URI VisitorsProspective Students Just For Students Faculty & Staff
News & InformationOffices & ServicesAcademicsResearch & OutreachLibraries & Technology

Multimedia Publishing Help
Introduction to Digital Audio and Video for the Web

Fast Links


Preparing audio and video for the web is not a difficult process. However, it does require specialized computer equipment, software, and several sequential processes.  Different software packages are available for many of the steps, but the software chosen at each step impacts both the quality of the final product and the software that can be used for subsequent steps.


File Types

The most widely used file types (formats) for audio and video on the web are:

.mp3 MPEG3, audio only
.wav PC only, audio only
played by MS Windows integral sound system
.mov QuickTime 
audio or video
.rp, .rm RealPlayer
audio or video
.wmp Windows Media Player, claims to be cross-platform but in some cases, PC only



The Four Basic Steps

The four basic steps in preparing media for the web are listed below. In addition to these four steps, completed media files will need to be posted to a web or media server that is compatible with the file type (format) created.  Web pages will also need to be written that will allow access to the media files on the server.

1. Digitizing and editing the media
2. Self-containing the media to make it independent of the software that created it
3.  Compressing the file to make it a usable size for web transmission
4. Adding the 'hint' track

File format will dictate which software will be used in the final three steps, but the first step is independent of the file format.  The first step (digitizing and editing the media) requires specialized equipment.  To digitize audio, you will need  an audio suite (source such as a cassette deck and amplifier or a boom box that combines the tape player and amplifier in one unit) and a computer with a sound input jack.  The machine should have at least 128 Mb of RAM. To digitize analog video, a vcr and a media converter box (such as Dazzle or the Sony DVMC-DA2) and a specialized computer is needed.  The converter box actually changes the signal from analog to digital (DV) format that the computer can process and store.  Not all computers can handle DV, but most Macintoshes and some high-end PCs can.  Any computer destined to process and edit digital video should have a minimum of 256 Mb of RAM.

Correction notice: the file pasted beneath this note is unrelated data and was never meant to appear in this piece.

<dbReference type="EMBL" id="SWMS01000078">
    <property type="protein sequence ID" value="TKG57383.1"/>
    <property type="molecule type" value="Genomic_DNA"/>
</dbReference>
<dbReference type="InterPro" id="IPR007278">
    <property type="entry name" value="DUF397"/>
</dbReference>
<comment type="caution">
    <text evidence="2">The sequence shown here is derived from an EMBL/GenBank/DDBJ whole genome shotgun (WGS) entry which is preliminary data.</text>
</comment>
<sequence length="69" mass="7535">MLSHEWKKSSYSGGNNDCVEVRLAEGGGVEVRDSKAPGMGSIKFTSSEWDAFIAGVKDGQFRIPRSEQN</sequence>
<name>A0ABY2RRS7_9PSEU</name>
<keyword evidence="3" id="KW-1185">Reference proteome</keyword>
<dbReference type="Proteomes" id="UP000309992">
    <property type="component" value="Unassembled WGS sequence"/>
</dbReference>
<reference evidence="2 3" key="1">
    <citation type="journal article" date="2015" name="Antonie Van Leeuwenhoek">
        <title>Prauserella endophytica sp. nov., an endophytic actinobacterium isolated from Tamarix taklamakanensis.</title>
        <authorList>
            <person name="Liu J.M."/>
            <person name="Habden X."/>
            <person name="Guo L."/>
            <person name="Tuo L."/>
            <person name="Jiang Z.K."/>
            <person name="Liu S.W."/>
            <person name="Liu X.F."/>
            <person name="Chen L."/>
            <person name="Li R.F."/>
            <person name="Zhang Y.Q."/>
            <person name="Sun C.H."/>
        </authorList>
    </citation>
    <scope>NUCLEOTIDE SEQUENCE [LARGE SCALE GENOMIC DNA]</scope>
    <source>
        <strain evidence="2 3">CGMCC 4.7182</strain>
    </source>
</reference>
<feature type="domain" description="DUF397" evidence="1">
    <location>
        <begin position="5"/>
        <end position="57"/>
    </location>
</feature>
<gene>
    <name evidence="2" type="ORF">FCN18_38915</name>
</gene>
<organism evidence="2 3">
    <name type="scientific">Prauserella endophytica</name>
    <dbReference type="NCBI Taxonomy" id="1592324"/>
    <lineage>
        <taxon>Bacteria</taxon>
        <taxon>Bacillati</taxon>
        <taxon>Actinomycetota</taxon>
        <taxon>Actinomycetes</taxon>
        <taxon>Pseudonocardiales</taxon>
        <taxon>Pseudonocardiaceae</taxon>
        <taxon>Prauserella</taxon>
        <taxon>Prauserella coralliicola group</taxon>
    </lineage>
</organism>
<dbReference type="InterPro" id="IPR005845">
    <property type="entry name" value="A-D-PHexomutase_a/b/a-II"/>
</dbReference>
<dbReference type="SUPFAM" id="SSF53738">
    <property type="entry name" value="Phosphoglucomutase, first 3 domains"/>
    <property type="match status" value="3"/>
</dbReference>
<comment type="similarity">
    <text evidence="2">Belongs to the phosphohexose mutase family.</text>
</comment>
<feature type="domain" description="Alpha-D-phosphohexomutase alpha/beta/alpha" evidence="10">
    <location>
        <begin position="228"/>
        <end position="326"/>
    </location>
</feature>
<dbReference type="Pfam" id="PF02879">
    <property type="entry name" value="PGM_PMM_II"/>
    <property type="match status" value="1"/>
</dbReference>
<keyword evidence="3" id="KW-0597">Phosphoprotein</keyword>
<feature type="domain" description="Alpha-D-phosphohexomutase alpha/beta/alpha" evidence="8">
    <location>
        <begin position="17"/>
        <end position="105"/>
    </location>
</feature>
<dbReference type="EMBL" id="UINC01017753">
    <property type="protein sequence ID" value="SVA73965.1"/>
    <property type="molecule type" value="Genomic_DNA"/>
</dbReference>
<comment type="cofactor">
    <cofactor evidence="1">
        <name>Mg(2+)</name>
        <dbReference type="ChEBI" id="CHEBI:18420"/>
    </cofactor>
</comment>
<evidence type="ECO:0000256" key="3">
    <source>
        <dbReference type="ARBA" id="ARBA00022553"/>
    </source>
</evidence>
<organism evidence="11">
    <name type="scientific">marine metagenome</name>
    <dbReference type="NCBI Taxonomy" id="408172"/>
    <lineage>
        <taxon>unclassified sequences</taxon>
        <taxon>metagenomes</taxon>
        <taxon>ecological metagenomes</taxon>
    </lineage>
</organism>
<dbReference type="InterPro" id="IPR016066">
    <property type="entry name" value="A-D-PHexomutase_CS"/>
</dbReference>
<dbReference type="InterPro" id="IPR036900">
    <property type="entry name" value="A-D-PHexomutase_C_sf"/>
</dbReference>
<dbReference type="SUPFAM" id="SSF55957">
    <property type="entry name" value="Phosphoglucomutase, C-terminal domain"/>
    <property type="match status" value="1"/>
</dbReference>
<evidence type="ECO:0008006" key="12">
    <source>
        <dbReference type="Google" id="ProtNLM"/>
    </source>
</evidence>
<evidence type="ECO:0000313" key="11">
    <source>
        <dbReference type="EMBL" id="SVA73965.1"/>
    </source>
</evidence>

Considerations When Choosing File Formats

As mentioned above, file format (.wav, .rm/.rp, .wmp or .mov) will dictate which software must be purchased for the processes and server.   The table below lists some of the pros and cons for each format

.wav pro can be played as background to web page
con limited to PC users 
.mov pro plug-in is free, server software is inexpensive, no licensing required, works well on both platforms
con not as popular as RealPlayer or Windows Media
.mp3 pro very popular with students, excellent compression ratio &  quality sound
con audio only
.rm/.rp pro very popular with students, first 50 streams are free
con Expensive: Licensing fees for >50 streams from server( an aggregate for all files, not per media clip)
.wmp pro very popular with students, easy to use
con Not truly cross-platform

To learn more about these media types, visit the Retiarius Enterprises website.


Repurposing Video for the Web


Web pages are quickly becoming the 21st century equivalent of photocopying.  They require little storage space on a server, transfer quickly, and give immediate access to everyone.  But, more often than not, the information is distributed widely without clear cut purpose. 

Conversely,  video and audio files for the web require more storage space, can require long downloads and larger files are difficult for users with slow modems.  This creates an opportunity for stringent content analysis. If media files should be as small as possible (and right now that means short), then any video clips must be succinct and to the point.  I recommend a three-minute rule for video--if the clip is longer than three minutes, it is going to be too large for most users. (With the great audio compressions available, I use a 5 minute rule --because after 5 minutes, who is still listening?)